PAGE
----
When I was pregnant, I was told that my son would be born with holoprosencephaly – a very serious condition that most children don’t survive. In fact, so few children survive that I really didn’t know who to turn to for help.
My son, however, did survive birth and he’s seven years old now. While I couldn’t be happier with my son Nathan, the months leading up to his birth and for some time after that were incredibly stressful for me. Even the perinatologist I was working with didn’t know where to direct me for support after Nathan was born because almost every child with Nathan’s condition dies before or at birth.
It was a tough time for me, but I eventually did find some help. That’s why it’s so important for me to share ways that parents can get support for themselves and a child with special needs – even when the medical community doesn’t have any advice.
One of the first things I did after having Nathan was to try to find an online community to get some answers from. While I couldn’t always find people going through the same thing since it was so rare, I did manage to find a Yahoo group of parents with similar problems and concerns – all at various stages of their child’s life.
This was incredibly helpful because I was able to ask specific questions that only other parents of children with special needs could answer. It was also wonderful to be able to have the ability to share information with others as it came to me – to help other parents of children with special needs.
No Stones Left Unturned
After Nathan was born we tried literally everything we could to help him get better. We tried everything the regular doctors said and we tried alternative therapies all over the world. We even tried experimental therapies that other families hadn’t at the time.
While some therapies were beneficial for Nathan, many were not. However, we felt like we had to do everything we could to help him and improve his quality of life since he couldn’t do it for himself.
Teaching Other Parents
The longer we tried experimental therapies and looked for ways to help Nathan, the more we learned about what can be and simply is not beneficial for children with special needs.
For us, it was important to share that information with other parents. We were able to provide valuable information the special needs community and answer difficult questions for parents in the same boat because we’d tried new therapies and treatments and did things others hadn’t.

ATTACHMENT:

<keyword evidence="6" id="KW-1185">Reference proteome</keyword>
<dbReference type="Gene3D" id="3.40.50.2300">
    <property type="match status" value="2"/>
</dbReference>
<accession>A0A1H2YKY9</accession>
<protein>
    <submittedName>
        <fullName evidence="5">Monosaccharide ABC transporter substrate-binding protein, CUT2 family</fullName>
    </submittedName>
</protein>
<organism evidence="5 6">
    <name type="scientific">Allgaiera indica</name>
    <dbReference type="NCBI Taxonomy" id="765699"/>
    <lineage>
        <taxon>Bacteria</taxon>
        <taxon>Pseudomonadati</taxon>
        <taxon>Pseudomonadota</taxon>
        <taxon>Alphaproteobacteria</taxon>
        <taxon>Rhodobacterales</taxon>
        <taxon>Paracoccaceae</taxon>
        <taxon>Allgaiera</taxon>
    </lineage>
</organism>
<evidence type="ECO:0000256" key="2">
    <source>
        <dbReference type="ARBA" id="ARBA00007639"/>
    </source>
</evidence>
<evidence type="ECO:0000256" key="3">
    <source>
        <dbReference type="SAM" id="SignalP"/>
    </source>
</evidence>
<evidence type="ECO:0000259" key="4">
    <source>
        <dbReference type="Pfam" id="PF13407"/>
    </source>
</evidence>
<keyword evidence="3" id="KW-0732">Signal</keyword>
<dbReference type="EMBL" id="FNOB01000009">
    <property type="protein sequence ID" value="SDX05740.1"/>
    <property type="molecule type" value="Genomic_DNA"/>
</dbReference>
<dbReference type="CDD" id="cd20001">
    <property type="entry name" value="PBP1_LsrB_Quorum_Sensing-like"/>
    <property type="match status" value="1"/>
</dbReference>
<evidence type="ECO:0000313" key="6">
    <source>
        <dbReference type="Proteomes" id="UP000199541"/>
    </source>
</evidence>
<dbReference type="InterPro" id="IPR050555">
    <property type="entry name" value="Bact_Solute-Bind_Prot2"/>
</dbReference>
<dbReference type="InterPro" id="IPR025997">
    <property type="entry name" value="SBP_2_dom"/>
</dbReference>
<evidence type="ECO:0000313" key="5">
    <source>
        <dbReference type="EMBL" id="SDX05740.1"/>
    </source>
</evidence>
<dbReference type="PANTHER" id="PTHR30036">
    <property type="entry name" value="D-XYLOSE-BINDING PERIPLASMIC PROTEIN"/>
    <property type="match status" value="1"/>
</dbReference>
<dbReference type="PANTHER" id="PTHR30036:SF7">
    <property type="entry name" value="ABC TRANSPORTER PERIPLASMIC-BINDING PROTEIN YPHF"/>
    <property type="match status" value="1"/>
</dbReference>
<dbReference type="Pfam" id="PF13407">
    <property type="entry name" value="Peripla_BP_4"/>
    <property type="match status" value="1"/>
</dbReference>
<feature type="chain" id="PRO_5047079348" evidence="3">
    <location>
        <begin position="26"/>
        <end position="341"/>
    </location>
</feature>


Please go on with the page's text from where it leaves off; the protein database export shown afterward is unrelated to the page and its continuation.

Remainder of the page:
That’s incredibly valuable to other parents and families. Even though sharing what we learned didn’t impact Nathan, we feel like it’s a huge part of having a child with special needs. Doing what you can to educate others is essential, and it’s a responsibility many parents in the special needs community feel and share.
Many of the doctors we worked with helped Nathan quite a bit or at least put us on the path toward helping Nathan. However, most doctors still go by the book first – that children with Nathan’s condition will die and can’t live past a certain age.
That’s why it’s so important for us now to share our son’s story with doctors – not just parents. We love educating any medical professional that will listen about what we did so that children who share Nathan’s needs won’t be written off because of what a medical book says.
Again, for us, this is about responsibility and supporting other children with special needs as well as our son.
Having a child with special needs is not easy, and there are still trying days and upsetting times. However, what we learned is that parents should never give up because of what a doctor or even a team of doctor’s says.
For us, the online community was hugely important, as were the experiences of medical professionals around the world. As a mother of a child with special needs, I feel like it’s my responsibility to not only help my son, but the whole special needs community – even if they don’t share Nathan’s condition.
Marcela De Vivo is a freelance writer and mother of three in Southern California, the oldest of which suffers from cerebral palsy. She is committed to helping him and others with special needs live the best life possible. You can read more of her journey on PrayForNathan.org.
RareDisease Dialog is the official blog for the National Organization for Rare Disorders (NORD). NORD’s staff and friends will share information of interest to the entire rare disease community.
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